20. Handschel JG, Depprich RA, Kubler NR, Wiesmann HP, Ommerborn M, Meyer U: Prospects of micromass culture technology in tissue engineering. Head Face Med. 2007, 3: 4-

    Article  PubMed  PubMed Central  Google Scholar 

  21. Langenbach F, Naujoks C, Smeets R, Berr K, Depprich R, Kubler N, Handschel J: Scaffold-free microtissues: differences from monolayer cultures and their potential in bone tissue engineering. Clin Oral Investig. 2013, 17: 9-17.

    Article  PubMed  Google Scholar 

  22. Bakopoulou A, Leyhausen G, Volk J, Tsiftsoglou A, Garefis P, Koidis P, Geurtsen W: Comparative analysis of in vitro osteo/odontogenic differentiation potential of human dental pulp stem cells (DPSCs) and stem cells from the apical papilla (SCAP). Arch Oral Biol. 2011, 56: 709-721.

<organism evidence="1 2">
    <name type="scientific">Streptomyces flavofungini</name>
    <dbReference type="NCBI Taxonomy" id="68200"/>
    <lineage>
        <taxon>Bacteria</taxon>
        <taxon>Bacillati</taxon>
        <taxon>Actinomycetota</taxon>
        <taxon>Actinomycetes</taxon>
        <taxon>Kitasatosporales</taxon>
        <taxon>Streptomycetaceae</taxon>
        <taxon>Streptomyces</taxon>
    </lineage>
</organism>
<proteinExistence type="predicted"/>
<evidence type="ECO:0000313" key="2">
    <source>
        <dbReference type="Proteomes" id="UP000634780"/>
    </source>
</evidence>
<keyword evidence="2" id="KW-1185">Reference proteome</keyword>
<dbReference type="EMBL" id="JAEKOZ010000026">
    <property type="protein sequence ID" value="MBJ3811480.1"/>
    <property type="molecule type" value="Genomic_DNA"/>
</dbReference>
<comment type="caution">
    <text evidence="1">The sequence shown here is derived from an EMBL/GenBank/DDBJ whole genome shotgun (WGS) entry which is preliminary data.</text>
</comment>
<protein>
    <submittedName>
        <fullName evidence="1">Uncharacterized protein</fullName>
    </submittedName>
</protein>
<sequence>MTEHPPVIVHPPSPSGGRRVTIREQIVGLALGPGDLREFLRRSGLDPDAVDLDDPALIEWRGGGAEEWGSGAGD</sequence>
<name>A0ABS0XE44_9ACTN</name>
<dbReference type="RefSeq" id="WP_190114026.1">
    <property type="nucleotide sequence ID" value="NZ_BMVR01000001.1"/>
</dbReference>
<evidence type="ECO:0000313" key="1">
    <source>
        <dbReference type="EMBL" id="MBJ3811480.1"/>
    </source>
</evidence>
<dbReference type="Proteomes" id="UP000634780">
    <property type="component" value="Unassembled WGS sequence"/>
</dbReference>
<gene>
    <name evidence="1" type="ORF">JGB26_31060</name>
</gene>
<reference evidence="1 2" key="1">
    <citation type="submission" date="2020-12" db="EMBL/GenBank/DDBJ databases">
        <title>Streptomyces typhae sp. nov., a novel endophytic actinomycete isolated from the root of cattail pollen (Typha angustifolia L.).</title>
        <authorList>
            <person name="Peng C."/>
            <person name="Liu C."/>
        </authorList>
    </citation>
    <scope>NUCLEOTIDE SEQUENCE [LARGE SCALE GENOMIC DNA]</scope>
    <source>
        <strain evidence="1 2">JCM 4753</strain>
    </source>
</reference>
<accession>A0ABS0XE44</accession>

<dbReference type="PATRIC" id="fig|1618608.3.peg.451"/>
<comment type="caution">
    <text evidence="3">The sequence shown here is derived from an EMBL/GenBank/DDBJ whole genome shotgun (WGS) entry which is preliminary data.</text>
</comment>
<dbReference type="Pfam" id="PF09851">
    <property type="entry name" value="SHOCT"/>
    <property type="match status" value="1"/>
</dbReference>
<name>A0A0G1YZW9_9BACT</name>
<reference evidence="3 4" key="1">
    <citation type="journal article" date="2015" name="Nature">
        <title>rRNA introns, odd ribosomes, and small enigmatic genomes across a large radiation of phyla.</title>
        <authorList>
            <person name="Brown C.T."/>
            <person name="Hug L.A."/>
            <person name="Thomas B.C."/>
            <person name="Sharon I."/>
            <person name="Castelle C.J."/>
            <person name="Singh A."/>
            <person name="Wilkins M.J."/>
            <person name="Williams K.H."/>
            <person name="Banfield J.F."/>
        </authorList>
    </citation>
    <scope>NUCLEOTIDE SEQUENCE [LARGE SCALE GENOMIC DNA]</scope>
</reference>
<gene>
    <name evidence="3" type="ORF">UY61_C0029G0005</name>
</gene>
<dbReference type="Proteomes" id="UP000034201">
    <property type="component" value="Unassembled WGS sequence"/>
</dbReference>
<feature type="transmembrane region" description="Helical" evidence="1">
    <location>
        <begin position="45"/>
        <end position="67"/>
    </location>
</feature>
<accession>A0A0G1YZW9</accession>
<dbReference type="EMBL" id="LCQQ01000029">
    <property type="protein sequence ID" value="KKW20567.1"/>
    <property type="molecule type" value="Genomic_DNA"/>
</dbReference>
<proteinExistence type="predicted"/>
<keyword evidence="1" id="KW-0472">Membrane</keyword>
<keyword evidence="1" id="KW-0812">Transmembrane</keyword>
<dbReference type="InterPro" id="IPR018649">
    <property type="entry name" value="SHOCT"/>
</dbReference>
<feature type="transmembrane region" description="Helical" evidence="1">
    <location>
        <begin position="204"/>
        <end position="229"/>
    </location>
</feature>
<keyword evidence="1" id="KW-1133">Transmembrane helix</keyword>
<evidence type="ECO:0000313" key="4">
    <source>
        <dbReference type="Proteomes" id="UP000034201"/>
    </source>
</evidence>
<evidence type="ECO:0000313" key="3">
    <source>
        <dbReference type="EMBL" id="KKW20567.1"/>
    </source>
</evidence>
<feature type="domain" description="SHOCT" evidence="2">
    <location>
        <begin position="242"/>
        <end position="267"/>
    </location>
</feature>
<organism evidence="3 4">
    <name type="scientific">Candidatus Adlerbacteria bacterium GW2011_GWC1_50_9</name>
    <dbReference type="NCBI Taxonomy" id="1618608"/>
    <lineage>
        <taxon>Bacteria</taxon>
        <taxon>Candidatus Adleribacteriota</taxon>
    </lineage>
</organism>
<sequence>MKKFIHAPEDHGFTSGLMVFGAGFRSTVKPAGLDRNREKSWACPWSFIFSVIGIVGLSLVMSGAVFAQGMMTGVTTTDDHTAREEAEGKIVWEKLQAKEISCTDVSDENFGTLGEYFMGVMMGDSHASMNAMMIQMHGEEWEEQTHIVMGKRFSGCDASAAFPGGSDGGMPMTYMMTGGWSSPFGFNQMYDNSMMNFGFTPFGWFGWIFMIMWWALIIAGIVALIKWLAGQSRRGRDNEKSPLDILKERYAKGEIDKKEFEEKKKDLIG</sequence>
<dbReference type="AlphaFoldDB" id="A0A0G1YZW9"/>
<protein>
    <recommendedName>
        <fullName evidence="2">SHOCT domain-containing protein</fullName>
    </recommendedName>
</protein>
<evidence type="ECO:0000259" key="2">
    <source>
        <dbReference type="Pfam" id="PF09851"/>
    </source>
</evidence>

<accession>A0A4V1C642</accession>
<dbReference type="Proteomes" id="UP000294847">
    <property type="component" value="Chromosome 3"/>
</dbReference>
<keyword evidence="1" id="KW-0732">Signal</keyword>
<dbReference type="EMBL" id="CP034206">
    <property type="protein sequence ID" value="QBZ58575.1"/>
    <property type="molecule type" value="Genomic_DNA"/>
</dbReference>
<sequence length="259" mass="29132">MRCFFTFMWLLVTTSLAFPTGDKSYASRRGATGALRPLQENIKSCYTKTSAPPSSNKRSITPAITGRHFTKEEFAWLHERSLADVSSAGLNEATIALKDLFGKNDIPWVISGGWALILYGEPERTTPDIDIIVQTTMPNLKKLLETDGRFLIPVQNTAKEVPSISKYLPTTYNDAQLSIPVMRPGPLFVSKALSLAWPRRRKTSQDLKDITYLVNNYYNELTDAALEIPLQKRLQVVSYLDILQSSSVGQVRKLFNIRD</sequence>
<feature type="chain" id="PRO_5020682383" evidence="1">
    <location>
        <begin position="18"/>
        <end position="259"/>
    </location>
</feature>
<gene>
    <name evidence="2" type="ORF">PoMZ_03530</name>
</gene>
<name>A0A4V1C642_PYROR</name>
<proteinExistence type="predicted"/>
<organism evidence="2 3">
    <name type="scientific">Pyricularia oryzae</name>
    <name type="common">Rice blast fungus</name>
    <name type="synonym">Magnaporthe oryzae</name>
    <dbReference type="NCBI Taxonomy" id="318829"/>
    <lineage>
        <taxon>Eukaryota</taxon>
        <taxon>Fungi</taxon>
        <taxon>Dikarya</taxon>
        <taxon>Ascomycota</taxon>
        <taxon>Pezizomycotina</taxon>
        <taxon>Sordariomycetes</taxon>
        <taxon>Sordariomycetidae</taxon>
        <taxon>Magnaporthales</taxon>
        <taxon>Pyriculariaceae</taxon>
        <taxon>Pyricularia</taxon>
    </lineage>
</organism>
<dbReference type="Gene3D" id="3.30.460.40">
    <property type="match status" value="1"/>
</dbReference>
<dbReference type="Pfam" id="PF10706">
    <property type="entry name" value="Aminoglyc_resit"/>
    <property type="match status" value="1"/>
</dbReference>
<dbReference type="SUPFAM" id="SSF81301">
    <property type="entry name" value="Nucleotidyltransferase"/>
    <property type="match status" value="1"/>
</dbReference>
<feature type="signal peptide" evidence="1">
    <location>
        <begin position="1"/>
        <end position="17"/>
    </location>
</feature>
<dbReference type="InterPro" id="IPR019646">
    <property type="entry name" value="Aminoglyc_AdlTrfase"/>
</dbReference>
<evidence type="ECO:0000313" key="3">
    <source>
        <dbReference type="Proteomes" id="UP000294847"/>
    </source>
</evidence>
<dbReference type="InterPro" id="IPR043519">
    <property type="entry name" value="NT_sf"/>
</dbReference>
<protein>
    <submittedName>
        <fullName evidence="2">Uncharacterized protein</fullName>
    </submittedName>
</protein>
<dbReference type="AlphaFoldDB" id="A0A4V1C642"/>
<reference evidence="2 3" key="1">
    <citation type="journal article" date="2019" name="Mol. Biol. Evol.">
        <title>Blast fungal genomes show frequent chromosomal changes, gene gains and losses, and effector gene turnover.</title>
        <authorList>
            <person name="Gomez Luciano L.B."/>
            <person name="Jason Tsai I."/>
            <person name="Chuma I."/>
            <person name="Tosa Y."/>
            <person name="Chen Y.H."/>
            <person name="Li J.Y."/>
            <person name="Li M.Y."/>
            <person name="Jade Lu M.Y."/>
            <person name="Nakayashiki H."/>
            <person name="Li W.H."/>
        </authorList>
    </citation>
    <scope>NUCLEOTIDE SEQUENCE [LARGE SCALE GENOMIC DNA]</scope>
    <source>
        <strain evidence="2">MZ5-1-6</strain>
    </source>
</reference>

Article  CAS  PubMed  Google Scholar 

  23. Xiao L, Tsutsui T: Characterization of human dental pulp cells-derived spheroids in serum-free medium: stem cells in the core. J Cell Biochem. 2013, 114: 2624-2636.

    Article  CAS  PubMed  Google Scholar 

  24. Xiao L, Tsutsui T: Characterization of human dental pulp cells-derived spheroids in serum-free medium: stem cell distribution, molecular profiles and neuronal/osteogenic potency. J Cell Biochem. 2013, 144: 2624-2636.

    Article  Google Scholar 

  25. About I, Bottero MJ, de Denato P, Camps J, Franquin JC, Mitsiadis TA: Human dentin production in vitro. Exp Cell Res. 2000, 258: 33-41.

    Article  CAS  PubMed  Google Scholar 

  26. Tsukamoto Y, Fukutani S, Shin-Ike T, Kubota T, Sato S, Suzuki Y, Mori M: Mineralized nodule formation by cultures of human dental pulp-derived fibroblasts. Arch Oral Biol. 1992, 37: 1045-1055.